Ms. Athulathmudali stated that a defamation case was launched by the late Athulathmudali against Mr. Gooneratne on the same issue in 1988 and Mr. Gooneratne was unable to establish the allegations. She had called for a full and fair investigation which would enable to lay Minister Gooneratne's mind forever at rest.

At the same time she had urged the President to investigate the recent allegations of corruption made against this government with regard to the following :

a) The purchase of locomotives for the railways from a French Company.

The company did not qualify to bid for the tender as they did not meet the requirement of railways that a locomotive must be tried and tested to enable a company to tender.

The locomotives were awarded to a company whose locomotives had not been used anywhere in the world.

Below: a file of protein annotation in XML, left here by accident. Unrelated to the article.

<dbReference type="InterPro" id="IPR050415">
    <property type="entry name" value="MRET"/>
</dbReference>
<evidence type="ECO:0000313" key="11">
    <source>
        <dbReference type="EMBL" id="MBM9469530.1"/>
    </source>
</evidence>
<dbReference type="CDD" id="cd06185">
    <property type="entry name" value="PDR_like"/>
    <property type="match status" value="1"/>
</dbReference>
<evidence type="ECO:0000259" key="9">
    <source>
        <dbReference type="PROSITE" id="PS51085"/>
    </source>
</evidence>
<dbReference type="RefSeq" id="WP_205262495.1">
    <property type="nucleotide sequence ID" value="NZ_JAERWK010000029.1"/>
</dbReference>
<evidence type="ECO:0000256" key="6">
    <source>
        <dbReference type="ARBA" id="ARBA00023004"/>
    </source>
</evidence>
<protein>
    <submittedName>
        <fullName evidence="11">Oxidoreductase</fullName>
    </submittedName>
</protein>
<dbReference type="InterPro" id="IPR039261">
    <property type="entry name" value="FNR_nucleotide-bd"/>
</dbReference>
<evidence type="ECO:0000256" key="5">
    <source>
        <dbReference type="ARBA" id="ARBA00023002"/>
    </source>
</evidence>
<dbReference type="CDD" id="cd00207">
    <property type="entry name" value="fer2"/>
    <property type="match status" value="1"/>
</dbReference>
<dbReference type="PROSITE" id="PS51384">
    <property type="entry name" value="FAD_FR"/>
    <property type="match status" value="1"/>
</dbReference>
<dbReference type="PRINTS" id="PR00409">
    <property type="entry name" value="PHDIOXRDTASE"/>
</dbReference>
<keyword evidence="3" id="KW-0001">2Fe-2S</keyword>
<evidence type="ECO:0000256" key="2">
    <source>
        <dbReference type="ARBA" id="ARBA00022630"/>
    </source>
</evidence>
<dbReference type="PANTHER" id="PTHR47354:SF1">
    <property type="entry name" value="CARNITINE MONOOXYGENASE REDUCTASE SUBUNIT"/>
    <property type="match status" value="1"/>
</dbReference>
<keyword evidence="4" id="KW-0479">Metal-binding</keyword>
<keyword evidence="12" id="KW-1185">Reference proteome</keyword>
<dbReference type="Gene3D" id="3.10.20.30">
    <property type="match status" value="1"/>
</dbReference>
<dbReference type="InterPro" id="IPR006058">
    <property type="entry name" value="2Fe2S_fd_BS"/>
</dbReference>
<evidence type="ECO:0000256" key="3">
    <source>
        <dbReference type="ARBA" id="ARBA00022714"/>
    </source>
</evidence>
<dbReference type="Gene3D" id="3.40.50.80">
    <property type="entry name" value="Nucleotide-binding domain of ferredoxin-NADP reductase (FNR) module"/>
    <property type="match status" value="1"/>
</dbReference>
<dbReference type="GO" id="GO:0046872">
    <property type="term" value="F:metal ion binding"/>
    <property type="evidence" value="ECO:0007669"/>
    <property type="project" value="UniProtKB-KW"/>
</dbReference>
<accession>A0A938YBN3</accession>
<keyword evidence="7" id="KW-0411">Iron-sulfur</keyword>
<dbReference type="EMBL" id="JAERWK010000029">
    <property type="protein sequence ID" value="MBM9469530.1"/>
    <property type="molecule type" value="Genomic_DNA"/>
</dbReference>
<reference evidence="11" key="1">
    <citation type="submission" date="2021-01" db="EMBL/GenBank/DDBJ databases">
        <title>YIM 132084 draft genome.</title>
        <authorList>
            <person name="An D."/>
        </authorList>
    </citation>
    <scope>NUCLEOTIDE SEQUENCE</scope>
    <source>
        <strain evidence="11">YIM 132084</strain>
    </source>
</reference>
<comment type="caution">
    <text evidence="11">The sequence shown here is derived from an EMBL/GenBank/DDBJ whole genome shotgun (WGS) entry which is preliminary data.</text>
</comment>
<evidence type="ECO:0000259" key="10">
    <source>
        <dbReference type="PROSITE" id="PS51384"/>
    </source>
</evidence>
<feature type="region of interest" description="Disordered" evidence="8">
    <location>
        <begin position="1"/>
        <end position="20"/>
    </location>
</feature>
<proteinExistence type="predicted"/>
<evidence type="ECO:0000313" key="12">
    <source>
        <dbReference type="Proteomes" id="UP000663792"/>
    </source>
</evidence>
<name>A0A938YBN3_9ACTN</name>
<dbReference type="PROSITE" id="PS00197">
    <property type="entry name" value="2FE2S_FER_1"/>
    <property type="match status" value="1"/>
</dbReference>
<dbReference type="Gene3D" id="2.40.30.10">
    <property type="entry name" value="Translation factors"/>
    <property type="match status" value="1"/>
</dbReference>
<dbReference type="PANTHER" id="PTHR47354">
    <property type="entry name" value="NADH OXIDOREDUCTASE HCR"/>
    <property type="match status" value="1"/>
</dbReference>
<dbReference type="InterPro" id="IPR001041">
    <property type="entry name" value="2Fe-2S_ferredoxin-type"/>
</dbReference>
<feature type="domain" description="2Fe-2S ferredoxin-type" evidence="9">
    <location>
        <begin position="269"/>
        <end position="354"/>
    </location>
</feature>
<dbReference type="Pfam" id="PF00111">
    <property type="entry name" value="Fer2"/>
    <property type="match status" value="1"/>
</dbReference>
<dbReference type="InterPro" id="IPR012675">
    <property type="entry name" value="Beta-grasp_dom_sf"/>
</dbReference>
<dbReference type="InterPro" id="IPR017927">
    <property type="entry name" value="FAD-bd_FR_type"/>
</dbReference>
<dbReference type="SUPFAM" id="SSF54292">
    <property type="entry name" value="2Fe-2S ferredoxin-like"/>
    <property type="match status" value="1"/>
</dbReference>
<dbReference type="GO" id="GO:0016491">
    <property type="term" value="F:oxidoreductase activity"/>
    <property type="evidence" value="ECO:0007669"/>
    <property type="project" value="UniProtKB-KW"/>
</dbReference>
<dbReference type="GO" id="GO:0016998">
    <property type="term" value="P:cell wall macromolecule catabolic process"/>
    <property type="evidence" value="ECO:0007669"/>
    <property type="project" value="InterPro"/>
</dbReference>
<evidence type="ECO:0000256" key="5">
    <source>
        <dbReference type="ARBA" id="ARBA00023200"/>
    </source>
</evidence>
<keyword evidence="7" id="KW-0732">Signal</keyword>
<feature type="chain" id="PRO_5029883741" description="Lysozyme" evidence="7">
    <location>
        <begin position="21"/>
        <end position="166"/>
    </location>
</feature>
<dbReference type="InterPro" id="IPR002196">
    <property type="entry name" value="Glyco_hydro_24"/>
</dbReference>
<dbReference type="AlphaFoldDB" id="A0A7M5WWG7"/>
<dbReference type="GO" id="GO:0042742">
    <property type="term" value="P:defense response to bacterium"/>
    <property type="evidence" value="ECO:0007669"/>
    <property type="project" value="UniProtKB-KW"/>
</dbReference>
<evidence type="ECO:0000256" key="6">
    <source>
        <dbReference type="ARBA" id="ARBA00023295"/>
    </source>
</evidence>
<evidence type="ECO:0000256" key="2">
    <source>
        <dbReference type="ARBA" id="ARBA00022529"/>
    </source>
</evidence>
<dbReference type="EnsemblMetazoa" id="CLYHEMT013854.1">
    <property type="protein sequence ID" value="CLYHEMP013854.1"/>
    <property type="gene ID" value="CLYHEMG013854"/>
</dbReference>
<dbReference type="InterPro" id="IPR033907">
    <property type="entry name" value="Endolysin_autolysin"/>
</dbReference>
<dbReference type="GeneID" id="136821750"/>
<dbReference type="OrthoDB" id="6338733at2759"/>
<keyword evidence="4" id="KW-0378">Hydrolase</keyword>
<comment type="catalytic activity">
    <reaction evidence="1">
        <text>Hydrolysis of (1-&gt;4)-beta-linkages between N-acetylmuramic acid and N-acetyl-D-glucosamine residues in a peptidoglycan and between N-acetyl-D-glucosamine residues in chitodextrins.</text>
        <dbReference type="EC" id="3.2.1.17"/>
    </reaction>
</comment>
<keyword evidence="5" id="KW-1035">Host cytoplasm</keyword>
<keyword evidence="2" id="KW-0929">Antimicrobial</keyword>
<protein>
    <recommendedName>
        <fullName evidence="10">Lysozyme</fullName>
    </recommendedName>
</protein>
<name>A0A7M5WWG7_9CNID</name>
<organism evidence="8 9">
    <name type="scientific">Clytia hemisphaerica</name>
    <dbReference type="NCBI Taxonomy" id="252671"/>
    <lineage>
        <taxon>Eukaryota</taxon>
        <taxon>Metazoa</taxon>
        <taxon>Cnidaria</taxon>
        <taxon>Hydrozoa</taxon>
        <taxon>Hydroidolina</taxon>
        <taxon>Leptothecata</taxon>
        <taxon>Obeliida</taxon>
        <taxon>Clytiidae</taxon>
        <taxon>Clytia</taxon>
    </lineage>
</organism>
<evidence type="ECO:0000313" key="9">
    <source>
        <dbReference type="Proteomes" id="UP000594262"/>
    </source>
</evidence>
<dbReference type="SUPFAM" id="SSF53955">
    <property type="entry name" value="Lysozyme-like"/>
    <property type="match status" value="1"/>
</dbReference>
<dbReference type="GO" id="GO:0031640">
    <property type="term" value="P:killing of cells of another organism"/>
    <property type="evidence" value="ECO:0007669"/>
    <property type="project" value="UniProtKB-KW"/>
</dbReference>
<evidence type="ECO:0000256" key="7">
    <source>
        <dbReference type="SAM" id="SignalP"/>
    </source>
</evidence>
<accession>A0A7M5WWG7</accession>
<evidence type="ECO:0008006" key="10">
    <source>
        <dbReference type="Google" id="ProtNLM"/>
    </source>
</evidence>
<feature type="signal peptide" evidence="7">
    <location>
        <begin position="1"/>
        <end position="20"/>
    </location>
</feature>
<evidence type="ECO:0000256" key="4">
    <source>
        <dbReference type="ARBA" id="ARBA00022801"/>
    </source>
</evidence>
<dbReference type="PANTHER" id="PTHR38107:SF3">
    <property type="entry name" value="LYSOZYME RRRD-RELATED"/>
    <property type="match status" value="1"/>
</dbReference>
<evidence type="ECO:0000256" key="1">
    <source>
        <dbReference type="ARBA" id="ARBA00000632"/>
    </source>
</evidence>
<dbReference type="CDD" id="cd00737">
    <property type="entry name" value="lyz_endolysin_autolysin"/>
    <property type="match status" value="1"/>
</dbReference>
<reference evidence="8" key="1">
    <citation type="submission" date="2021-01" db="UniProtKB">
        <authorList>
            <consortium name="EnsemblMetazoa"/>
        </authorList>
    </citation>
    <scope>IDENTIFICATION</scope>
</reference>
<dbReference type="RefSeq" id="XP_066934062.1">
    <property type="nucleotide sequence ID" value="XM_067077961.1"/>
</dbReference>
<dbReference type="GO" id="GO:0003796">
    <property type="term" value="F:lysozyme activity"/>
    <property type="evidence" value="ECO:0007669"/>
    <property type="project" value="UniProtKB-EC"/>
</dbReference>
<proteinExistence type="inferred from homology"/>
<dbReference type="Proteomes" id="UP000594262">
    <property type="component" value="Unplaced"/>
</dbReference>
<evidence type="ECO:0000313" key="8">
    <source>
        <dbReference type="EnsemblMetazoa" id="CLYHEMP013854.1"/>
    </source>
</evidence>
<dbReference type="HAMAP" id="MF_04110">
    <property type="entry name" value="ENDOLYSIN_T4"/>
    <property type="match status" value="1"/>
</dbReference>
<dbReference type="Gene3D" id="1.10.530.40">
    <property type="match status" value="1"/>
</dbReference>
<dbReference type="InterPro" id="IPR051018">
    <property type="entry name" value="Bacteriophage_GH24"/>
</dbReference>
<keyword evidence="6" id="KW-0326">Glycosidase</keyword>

(b) The privatisation of the Queen Elizabeth Quay. The port experts have highlighted serious financial and operational problems the project would create.


The government is handing over to a private investor the ownership of a highly security sensitive national asset for over 30 years.

Colombo is the one and only commercial Port through which 100 percent and all imports other than wheat have to pass.

The port navigation experts are convinced that if the proposed expansion of QEQ is implemented, the turning circle in the harbour for the main line vessels will not be adequate.

Unless the radius for the turning circle of a ship is twice the length it could pose a grave danger to the port and vessels. Together with the concerns above, it has also been felt by the public that there was no transparency in the awarding of the tender.

Ms Athulathmudali further stated that it is not enough to accuse previous governments of corruption if the present government is not prepared to investigate allegations about its own activities.

A state owned paper has carried a news item that Cabinet approval has been given to investigate the purchase of ships in 1980s.

More questions asked

Airbus deal